Bainwol (equipped with his legions of lawyer minions) set to work in ravaging the bank accounts of their own customers who were, in many cases, downloading a couple of tracks from an album to see if they wanted to buy it. His victims of choice include any student with a college fund, any parent with a school kid and any house with a computer. Usually, defendants pay a settlement fee (that ranges anywhere from $3,000-$12,000) but in the instances where the cases went to court... let's just say Christmas came early at the Bainwol household. In the case against Jammie Thomas-Rasset, the RIAA was awarded $80,000 per song, or $1.92 million after she was found guilty of sharing the most embarrassing 24 song playlist imaginable with countless Internet users.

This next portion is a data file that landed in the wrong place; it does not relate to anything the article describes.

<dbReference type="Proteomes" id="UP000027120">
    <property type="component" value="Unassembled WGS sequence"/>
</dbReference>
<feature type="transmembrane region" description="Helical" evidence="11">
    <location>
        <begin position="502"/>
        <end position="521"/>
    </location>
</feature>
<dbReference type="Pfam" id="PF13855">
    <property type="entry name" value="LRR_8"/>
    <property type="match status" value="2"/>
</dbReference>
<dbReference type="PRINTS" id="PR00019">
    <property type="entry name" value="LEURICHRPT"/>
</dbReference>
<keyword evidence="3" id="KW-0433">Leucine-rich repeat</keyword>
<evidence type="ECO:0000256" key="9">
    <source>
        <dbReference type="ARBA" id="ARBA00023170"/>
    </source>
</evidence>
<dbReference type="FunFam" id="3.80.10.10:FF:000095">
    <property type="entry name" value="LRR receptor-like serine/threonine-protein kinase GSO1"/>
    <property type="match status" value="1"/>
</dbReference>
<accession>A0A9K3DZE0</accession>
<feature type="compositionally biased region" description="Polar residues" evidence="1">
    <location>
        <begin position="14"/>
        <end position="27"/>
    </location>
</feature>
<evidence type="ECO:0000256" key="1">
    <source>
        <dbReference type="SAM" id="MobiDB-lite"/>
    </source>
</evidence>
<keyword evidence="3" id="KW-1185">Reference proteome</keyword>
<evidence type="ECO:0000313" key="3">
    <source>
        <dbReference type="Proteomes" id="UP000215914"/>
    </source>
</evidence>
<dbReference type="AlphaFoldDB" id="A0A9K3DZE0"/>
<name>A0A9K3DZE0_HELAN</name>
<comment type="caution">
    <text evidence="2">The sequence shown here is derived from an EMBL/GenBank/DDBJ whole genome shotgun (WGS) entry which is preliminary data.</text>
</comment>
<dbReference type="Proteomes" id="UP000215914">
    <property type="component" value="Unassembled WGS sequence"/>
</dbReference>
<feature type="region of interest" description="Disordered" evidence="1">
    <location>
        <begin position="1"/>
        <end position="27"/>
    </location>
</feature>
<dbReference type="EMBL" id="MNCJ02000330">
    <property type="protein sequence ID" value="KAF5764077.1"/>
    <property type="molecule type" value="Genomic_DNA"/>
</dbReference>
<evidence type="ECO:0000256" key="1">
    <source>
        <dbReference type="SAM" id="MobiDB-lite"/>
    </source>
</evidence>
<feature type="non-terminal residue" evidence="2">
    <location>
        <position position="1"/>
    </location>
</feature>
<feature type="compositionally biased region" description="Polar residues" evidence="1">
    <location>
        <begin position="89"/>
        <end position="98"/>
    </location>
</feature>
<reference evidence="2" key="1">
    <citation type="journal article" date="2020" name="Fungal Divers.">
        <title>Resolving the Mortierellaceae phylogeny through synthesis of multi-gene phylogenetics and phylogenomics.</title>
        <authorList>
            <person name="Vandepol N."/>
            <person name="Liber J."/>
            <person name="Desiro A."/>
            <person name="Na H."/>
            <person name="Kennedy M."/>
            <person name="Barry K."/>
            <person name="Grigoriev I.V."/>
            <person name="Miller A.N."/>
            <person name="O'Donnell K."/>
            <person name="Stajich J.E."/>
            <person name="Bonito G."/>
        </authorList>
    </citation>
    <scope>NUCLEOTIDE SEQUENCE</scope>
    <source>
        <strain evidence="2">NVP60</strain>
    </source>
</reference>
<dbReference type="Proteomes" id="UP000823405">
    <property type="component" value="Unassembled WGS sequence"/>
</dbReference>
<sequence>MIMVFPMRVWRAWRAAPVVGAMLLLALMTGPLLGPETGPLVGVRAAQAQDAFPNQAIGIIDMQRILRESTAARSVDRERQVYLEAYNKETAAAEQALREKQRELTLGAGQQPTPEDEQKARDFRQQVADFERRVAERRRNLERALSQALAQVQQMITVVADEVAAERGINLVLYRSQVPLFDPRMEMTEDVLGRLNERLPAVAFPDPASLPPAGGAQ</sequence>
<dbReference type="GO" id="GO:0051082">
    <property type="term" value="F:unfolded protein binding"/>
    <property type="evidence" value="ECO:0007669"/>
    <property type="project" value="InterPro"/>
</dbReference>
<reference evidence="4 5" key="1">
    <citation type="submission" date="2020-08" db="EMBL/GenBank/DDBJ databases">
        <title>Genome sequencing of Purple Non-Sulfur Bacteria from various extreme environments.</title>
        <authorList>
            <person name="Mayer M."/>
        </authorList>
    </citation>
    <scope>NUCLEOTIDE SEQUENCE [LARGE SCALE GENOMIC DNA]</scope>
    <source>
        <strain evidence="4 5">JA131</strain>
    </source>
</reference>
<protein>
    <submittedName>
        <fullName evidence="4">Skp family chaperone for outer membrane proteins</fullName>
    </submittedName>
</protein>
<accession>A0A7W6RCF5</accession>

Moments before a SWAT team busted in.
Of course if Bainwol had stopped there, he probably wouldn't have made this list. But, feeling that the RIAA coffers weren't filled quite enough with gold and tears, his lawyers later claimed that you are violating copyright law if you rip a CD you own to your own computer.